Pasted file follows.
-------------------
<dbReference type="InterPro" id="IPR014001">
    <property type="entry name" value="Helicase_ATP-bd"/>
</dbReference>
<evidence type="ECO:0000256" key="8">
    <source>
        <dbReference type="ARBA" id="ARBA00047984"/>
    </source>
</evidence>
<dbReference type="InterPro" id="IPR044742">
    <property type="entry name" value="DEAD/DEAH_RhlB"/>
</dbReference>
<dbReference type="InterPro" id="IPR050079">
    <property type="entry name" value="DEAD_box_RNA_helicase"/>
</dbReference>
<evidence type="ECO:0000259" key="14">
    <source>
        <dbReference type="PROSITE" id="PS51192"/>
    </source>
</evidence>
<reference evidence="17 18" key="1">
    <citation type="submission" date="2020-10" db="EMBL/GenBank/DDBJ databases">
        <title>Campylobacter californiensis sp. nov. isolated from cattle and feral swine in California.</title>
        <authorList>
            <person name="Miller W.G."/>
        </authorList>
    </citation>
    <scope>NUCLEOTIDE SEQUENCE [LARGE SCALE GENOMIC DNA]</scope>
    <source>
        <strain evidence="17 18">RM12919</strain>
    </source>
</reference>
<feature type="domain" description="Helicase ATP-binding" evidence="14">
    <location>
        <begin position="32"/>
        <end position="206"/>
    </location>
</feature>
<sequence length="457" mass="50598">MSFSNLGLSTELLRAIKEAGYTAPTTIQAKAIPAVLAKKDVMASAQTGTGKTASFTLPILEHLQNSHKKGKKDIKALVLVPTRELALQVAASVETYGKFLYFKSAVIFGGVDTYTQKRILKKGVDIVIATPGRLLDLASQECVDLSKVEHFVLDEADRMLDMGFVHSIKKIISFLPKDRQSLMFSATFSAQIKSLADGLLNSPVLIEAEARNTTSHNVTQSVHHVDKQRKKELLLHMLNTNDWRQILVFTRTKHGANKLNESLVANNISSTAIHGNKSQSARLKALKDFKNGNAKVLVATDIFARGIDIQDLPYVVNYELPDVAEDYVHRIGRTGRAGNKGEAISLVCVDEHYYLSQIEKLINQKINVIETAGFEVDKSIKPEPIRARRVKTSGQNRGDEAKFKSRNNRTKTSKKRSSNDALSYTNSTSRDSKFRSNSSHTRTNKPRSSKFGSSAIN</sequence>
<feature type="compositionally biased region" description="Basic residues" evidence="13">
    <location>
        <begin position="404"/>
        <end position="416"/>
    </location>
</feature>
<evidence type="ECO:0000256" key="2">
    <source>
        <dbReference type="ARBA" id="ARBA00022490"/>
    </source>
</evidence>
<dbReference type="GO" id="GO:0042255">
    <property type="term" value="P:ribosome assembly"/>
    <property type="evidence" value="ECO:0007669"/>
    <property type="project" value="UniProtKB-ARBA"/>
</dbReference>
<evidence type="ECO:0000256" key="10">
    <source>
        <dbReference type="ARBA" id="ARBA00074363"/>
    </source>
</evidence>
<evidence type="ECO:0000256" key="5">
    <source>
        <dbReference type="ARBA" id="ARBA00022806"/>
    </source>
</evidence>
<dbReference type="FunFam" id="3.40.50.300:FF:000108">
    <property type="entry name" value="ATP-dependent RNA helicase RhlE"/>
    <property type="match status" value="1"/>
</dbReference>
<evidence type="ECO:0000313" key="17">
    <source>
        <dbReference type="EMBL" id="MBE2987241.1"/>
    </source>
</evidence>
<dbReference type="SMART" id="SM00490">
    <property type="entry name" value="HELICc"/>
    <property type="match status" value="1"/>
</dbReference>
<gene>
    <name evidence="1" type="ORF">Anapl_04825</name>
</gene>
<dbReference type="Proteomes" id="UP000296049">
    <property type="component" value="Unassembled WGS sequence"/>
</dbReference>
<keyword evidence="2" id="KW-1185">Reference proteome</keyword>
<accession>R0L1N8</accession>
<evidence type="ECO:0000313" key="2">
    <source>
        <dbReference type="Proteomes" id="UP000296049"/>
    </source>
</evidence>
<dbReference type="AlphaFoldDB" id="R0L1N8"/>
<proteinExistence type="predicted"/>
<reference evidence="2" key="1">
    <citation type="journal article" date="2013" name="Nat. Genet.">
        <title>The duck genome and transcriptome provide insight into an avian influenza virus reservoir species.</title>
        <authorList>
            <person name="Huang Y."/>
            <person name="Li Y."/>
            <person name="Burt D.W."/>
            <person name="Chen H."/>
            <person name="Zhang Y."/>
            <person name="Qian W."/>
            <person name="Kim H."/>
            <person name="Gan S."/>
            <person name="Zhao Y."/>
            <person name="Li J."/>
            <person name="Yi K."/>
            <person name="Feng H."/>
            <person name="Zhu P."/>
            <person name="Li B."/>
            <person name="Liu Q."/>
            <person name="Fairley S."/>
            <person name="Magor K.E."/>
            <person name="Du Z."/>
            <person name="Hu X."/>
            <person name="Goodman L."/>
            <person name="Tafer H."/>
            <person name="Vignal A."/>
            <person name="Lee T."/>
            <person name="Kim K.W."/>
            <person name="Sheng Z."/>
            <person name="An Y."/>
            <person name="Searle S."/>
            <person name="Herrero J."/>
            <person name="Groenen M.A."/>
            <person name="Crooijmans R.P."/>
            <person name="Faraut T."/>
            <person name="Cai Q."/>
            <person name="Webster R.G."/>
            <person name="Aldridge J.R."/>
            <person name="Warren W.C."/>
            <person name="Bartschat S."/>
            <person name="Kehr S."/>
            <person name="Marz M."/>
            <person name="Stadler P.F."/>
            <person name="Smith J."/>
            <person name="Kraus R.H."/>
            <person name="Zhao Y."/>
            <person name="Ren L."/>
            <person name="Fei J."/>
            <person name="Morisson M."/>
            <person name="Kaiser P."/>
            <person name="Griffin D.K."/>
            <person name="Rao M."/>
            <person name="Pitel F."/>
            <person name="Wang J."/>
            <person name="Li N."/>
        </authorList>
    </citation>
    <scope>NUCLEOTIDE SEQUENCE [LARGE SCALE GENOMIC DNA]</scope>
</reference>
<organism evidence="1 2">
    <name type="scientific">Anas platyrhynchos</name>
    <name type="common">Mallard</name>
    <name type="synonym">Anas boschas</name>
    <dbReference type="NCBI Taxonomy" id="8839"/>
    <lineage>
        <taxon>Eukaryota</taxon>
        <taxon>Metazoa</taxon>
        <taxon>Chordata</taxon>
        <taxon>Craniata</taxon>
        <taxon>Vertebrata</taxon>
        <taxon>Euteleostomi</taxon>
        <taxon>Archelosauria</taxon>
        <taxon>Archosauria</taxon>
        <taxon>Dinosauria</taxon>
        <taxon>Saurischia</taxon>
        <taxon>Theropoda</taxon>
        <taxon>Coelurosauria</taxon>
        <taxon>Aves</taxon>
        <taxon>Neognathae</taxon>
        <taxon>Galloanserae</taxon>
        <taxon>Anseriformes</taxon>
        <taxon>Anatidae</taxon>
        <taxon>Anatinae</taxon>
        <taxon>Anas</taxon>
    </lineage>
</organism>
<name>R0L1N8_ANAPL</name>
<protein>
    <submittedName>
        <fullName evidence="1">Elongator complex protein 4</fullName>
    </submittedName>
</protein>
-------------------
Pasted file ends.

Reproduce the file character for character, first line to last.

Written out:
<dbReference type="InterPro" id="IPR014001">
    <property type="entry name" value="Helicase_ATP-bd"/>
</dbReference>
<evidence type="ECO:0000256" key="8">
    <source>
        <dbReference type="ARBA" id="ARBA00047984"/>
    </source>
</evidence>
<dbReference type="InterPro" id="IPR044742">
    <property type="entry name" value="DEAD/DEAH_RhlB"/>
</dbReference>
<dbReference type="InterPro" id="IPR050079">
    <property type="entry name" value="DEAD_box_RNA_helicase"/>
</dbReference>
<evidence type="ECO:0000259" key="14">
    <source>
        <dbReference type="PROSITE" id="PS51192"/>
    </source>
</evidence>
<reference evidence="17 18" key="1">
    <citation type="submission" date="2020-10" db="EMBL/GenBank/DDBJ databases">
        <title>Campylobacter californiensis sp. nov. isolated from cattle and feral swine in California.</title>
        <authorList>
            <person name="Miller W.G."/>
        </authorList>
    </citation>
    <scope>NUCLEOTIDE SEQUENCE [LARGE SCALE GENOMIC DNA]</scope>
    <source>
        <strain evidence="17 18">RM12919</strain>
    </source>
</reference>
<feature type="domain" description="Helicase ATP-binding" evidence="14">
    <location>
        <begin position="32"/>
        <end position="206"/>
    </location>
</feature>
<sequence length="457" mass="50598">MSFSNLGLSTELLRAIKEAGYTAPTTIQAKAIPAVLAKKDVMASAQTGTGKTASFTLPILEHLQNSHKKGKKDIKALVLVPTRELALQVAASVETYGKFLYFKSAVIFGGVDTYTQKRILKKGVDIVIATPGRLLDLASQECVDLSKVEHFVLDEADRMLDMGFVHSIKKIISFLPKDRQSLMFSATFSAQIKSLADGLLNSPVLIEAEARNTTSHNVTQSVHHVDKQRKKELLLHMLNTNDWRQILVFTRTKHGANKLNESLVANNISSTAIHGNKSQSARLKALKDFKNGNAKVLVATDIFARGIDIQDLPYVVNYELPDVAEDYVHRIGRTGRAGNKGEAISLVCVDEHYYLSQIEKLINQKINVIETAGFEVDKSIKPEPIRARRVKTSGQNRGDEAKFKSRNNRTKTSKKRSSNDALSYTNSTSRDSKFRSNSSHTRTNKPRSSKFGSSAIN</sequence>
<feature type="compositionally biased region" description="Basic residues" evidence="13">
    <location>
        <begin position="404"/>
        <end position="416"/>
    </location>
</feature>
<evidence type="ECO:0000256" key="2">
    <source>
        <dbReference type="ARBA" id="ARBA00022490"/>
    </source>
</evidence>
<dbReference type="GO" id="GO:0042255">
    <property type="term" value="P:ribosome assembly"/>
    <property type="evidence" value="ECO:0007669"/>
    <property type="project" value="UniProtKB-ARBA"/>
</dbReference>
<evidence type="ECO:0000256" key="10">
    <source>
        <dbReference type="ARBA" id="ARBA00074363"/>
    </source>
</evidence>
<evidence type="ECO:0000256" key="5">
    <source>
        <dbReference type="ARBA" id="ARBA00022806"/>
    </source>
</evidence>
<dbReference type="FunFam" id="3.40.50.300:FF:000108">
    <property type="entry name" value="ATP-dependent RNA helicase RhlE"/>
    <property type="match status" value="1"/>
</dbReference>
<evidence type="ECO:0000313" key="17">
    <source>
        <dbReference type="EMBL" id="MBE2987241.1"/>
    </source>
</evidence>
<dbReference type="SMART" id="SM00490">
    <property type="entry name" value="HELICc"/>
    <property type="match status" value="1"/>
</dbReference>
<gene>
    <name evidence="1" type="ORF">Anapl_04825</name>
</gene>
<dbReference type="Proteomes" id="UP000296049">
    <property type="component" value="Unassembled WGS sequence"/>
</dbReference>
<keyword evidence="2" id="KW-1185">Reference proteome</keyword>
<accession>R0L1N8</accession>
<evidence type="ECO:0000313" key="2">
    <source>
        <dbReference type="Proteomes" id="UP000296049"/>
    </source>
</evidence>
<dbReference type="AlphaFoldDB" id="R0L1N8"/>
<proteinExistence type="predicted"/>
<reference evidence="2" key="1">
    <citation type="journal article" date="2013" name="Nat. Genet.">
        <title>The duck genome and transcriptome provide insight into an avian influenza virus reservoir species.</title>
        <authorList>
            <person name="Huang Y."/>
            <person name="Li Y."/>
            <person name="Burt D.W."/>
            <person name="Chen H."/>
            <person name="Zhang Y."/>
            <person name="Qian W."/>
            <person name="Kim H."/>
            <person name="Gan S."/>
            <person name="Zhao Y."/>
            <person name="Li J."/>
            <person name="Yi K."/>
            <person name="Feng H."/>
            <person name="Zhu P."/>
            <person name="Li B."/>
            <person name="Liu Q."/>
            <person name="Fairley S."/>
            <person name="Magor K.E."/>
            <person name="Du Z."/>
            <person name="Hu X."/>
            <person name="Goodman L."/>
            <person name="Tafer H."/>
            <person name="Vignal A."/>
            <person name="Lee T."/>
            <person name="Kim K.W."/>
            <person name="Sheng Z."/>
            <person name="An Y."/>
            <person name="Searle S."/>
            <person name="Herrero J."/>
            <person name="Groenen M.A."/>
            <person name="Crooijmans R.P."/>
            <person name="Faraut T."/>
            <person name="Cai Q."/>
            <person name="Webster R.G."/>
            <person name="Aldridge J.R."/>
            <person name="Warren W.C."/>
            <person name="Bartschat S."/>
            <person name="Kehr S."/>
            <person name="Marz M."/>
            <person name="Stadler P.F."/>
            <person name="Smith J."/>
            <person name="Kraus R.H."/>
            <person name="Zhao Y."/>
            <person name="Ren L."/>
            <person name="Fei J."/>
            <person name="Morisson M."/>
            <person name="Kaiser P."/>
            <person name="Griffin D.K."/>
            <person name="Rao M."/>
            <person name="Pitel F."/>
            <person name="Wang J."/>
            <person name="Li N."/>
        </authorList>
    </citation>
    <scope>NUCLEOTIDE SEQUENCE [LARGE SCALE GENOMIC DNA]</scope>
</reference>
<organism evidence="1 2">
    <name type="scientific">Anas platyrhynchos</name>
    <name type="common">Mallard</name>
    <name type="synonym">Anas boschas</name>
    <dbReference type="NCBI Taxonomy" id="8839"/>
    <lineage>
        <taxon>Eukaryota</taxon>
        <taxon>Metazoa</taxon>
        <taxon>Chordata</taxon>
        <taxon>Craniata</taxon>
        <taxon>Vertebrata</taxon>
        <taxon>Euteleostomi</taxon>
        <taxon>Archelosauria</taxon>
        <taxon>Archosauria</taxon>
        <taxon>Dinosauria</taxon>
        <taxon>Saurischia</taxon>
        <taxon>Theropoda</taxon>
        <taxon>Coelurosauria</taxon>
        <taxon>Aves</taxon>
        <taxon>Neognathae</taxon>
        <taxon>Galloanserae</taxon>
        <taxon>Anseriformes</taxon>
        <taxon>Anatidae</taxon>
        <taxon>Anatinae</taxon>
        <taxon>Anas</taxon>
    </lineage>
</organism>
<name>R0L1N8_ANAPL</name>
<protein>
    <submittedName>
        <fullName evidence="1">Elongator complex protein 4</fullName>
    </submittedName>
</protein>